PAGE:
Bamako is a town of 2 million inhabitants, built on six hills and stretching for miles along the wide River Niger that runs through it. Two main features stand out on the hillside, namely the Hill of Power, where the Presidential Palace is located, and the old colonial houses, whilst the other side is known as the Hill of Knowledge, for it is here that students come to attend the three universities, where revolts are fomented from time to time. Bungalows are built alongside the wide, straight and well-tarmaced roads, while the little perpendicular streets, which offer nothing more than dry orange earth underfoot, are used by the locals, some with hand-carts, and the few animals in the city. The city centre and the new business district, ACI 2000, are characterised by towers of several storeys in height, which may not be the most attractive of buildings, but they are certainly very modern in Africa. The unmissable highlight of the Malian capital is without doubt its Grand Marché (central market), a hive of activity where everyone mills about his or her business, selling goods, meeting people and so on. Colours are an ever-present aspect of life here, in spite of the dusty haze thrown up in the heat by the cars, mopeds and hundreds of pedestrians, although of course, when it rains, the dry ground turns to mud. If and when you do visit the Grand Marché, make sure you see the Marché Rose, which is housed in old colonial buildings that were taken over by merchants after the country's independence, and form a maze of narrow alleys that fill up every day with various stalls and have a real local flavour.
Climb the Hill of Power or Point G Hill, because they are closer to the centre and offer fine views of Bamako and the surrounding landscapes. Whilst you're up there, why not visit the Presidential Palace and explore the wealthy districts of the city.
Of Bamako's three museums, the best exhibits are definitely found at the Musée National, which consists of three sections: one set aside for archaeology, another for the superb ritual objects used by Mali's ethnic groups, and a third for the country's wide variety of textiles. Meanwhile, in the 7-acre grounds outside, you can admire scale models of Mali's symbolic monuments. The Musée de Bamako has a collection of archives detailing the construction of the city, whilst the Musée de la Femme, the brainchild of the wife of Mali's ex-President, honours the country's women.
If you wish to enjoy a quiet moment, take a ride up the river in a pinasse (a traditional dugout canoe)!
Bamako's lively spirit can best be experienced by exploring the markets.. Although the Grand Marché and Marché Rose are compulsory aspects of any visit to this city, the Marchés des Féticheurs, including Ngolonina market, are also fascinating. In order to get well or protect themselves from evil spirits, people come here to pick up whatever their witchdoctor has prescribed, with various powders, dried crocodile heads, dead baby birds, etc. set out on the stalls.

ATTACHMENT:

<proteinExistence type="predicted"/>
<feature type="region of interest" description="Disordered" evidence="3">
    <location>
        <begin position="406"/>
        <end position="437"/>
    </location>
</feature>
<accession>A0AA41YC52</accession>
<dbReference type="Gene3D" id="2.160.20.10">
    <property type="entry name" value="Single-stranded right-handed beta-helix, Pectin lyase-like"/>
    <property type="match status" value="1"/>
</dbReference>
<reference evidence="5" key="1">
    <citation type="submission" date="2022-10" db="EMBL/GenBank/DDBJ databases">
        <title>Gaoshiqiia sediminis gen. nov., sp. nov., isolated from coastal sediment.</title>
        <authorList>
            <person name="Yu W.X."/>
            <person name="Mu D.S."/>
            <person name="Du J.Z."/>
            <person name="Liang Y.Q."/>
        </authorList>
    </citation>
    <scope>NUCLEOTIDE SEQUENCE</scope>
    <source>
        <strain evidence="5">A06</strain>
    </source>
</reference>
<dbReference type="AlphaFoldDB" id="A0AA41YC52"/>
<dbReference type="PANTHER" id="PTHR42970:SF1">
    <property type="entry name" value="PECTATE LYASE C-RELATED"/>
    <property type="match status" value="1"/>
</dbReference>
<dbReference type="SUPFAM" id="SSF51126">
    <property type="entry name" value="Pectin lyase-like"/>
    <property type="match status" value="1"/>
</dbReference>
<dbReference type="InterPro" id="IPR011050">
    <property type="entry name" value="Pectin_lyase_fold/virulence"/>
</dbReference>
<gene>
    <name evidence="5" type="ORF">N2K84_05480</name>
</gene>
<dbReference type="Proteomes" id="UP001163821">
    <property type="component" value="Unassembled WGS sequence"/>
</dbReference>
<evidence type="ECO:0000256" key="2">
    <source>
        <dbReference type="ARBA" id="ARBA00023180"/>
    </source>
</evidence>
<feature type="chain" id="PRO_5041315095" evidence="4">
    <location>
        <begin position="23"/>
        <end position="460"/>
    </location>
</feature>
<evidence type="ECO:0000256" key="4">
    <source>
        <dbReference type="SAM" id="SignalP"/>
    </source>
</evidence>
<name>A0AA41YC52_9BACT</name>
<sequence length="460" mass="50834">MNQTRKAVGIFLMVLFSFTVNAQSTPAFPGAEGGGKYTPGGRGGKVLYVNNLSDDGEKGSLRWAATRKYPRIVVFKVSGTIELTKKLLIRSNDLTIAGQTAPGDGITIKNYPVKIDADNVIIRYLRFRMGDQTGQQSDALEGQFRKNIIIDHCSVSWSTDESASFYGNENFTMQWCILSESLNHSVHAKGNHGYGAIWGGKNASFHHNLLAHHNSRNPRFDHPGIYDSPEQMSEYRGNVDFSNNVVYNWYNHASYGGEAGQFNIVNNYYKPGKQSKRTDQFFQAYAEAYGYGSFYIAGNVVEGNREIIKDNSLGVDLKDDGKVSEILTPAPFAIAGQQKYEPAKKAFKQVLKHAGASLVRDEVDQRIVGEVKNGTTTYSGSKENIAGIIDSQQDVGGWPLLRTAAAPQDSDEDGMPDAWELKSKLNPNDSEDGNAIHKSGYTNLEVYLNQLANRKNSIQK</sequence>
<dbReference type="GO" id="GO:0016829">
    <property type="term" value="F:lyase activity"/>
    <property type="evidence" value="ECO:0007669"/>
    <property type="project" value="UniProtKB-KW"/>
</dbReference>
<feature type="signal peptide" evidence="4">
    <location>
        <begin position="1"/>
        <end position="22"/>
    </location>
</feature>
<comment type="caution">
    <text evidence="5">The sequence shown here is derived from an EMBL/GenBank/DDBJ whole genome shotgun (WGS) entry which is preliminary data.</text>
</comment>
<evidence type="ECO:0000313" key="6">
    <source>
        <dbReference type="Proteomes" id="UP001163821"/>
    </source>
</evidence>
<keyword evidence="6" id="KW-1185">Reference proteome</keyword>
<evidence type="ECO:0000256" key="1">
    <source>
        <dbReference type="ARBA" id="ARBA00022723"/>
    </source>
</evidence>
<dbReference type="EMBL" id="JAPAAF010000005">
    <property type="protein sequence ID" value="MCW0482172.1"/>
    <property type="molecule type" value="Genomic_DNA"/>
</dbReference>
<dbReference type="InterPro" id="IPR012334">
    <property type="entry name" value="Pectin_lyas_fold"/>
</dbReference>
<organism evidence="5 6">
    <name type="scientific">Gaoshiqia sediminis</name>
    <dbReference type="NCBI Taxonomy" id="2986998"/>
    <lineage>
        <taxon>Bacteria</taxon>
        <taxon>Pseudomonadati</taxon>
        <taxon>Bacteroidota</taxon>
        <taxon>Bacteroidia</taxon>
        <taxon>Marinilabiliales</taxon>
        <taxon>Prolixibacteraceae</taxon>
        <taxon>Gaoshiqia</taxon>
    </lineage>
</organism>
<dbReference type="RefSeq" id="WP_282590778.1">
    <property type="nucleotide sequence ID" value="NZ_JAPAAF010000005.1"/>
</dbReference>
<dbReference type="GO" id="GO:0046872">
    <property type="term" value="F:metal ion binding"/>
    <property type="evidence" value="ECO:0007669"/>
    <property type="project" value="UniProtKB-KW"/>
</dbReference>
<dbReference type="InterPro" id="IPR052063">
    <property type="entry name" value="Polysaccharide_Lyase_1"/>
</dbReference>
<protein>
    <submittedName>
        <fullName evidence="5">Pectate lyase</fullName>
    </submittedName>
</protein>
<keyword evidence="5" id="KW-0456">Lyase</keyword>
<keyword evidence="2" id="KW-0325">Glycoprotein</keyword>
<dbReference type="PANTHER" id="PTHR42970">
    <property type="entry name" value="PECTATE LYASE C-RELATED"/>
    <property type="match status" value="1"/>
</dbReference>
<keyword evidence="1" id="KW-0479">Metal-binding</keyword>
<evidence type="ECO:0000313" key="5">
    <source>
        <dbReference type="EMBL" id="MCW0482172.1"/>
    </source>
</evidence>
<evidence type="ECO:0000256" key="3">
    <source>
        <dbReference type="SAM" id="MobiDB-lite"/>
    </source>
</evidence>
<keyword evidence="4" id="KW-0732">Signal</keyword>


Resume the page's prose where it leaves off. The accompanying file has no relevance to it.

The Neo-Sudanese architecture of some of the buildings hints at Mali's past, and whatever you do, don't miss the remarkable town hall.
Wherever you are likely to spend money, change is usually very hard to come by, so remember to always have plenty of small change on you, even just to pay for a drink in a bar or a souvenir in your hotel!
Mali's infrastructure is not very developed, except in the capital city where there are a few hotels catering mainly to business travellers. These establishments offer a high level of comfort, but remember that time is a different concept altogether in this country! There is no point getting impatient while you wait for such-and-such to be done: just talk and view the experience philosophically!
Traffic jams are a common occurrence in the centre of the capital.
Taking photos of the local people is asking for trouble, especially in the markets. If you really want to take a picture, ask permission before you click away. Be on your guard, and if someone agrees to have their photo taken, don't be surprised if they expect payment in return - this is pretty much standard practise here!
Be very cautious with regards to those you meet, and don't believe the various stories that will be concocted to win your sympathy! Some will do their utmost to make you believe an intricate story about so-and-so being at death's door and unable to afford the necessary treatment (used syringes and medication are common props!), and probably also needing to leave the country but unable to afford the bus fare, etc. Take care not to give away the name of your hotel, or the chances are you will be woken up in the early hours with yet more ludicrous stories! Likewise, don't let anyone go and get change on your behalf, as this is guaranteed to be another scam! If you wish to share, head out to a village and give your presents to its chief, who will then share them out amongst the community!
The best-regarded restaurants in the city include Sukhothai which serves Thai cuisine), Rabelais (Franco-African), Da Guido (Italian), Bla-Bla (African), Kora (Franco-African), Café du Fleuve, Savana (various styles of cuisine) and the Olympien. Make the most of your stay to try the dolo (millet beer), and tamarind, baobab or hibiscus flower juices! If nightlife is what you are after, Ibiza is Bamako's most popular nightclub, although the No Stress and smaller Byblos clubs also get very busy.
Don't forget to stock up on presents before leaving Mali! A good place to visit is the Maison de l'Artisanat, where you can meet craftsmen making wood sculptures, Dogon doors with their characteristic relief, Touareg silver jewellery, bogolan fabrics, masks, and so on. Many souvenirs are also to be found at the Ngolonina antiques market, or anywhere else, for that matter.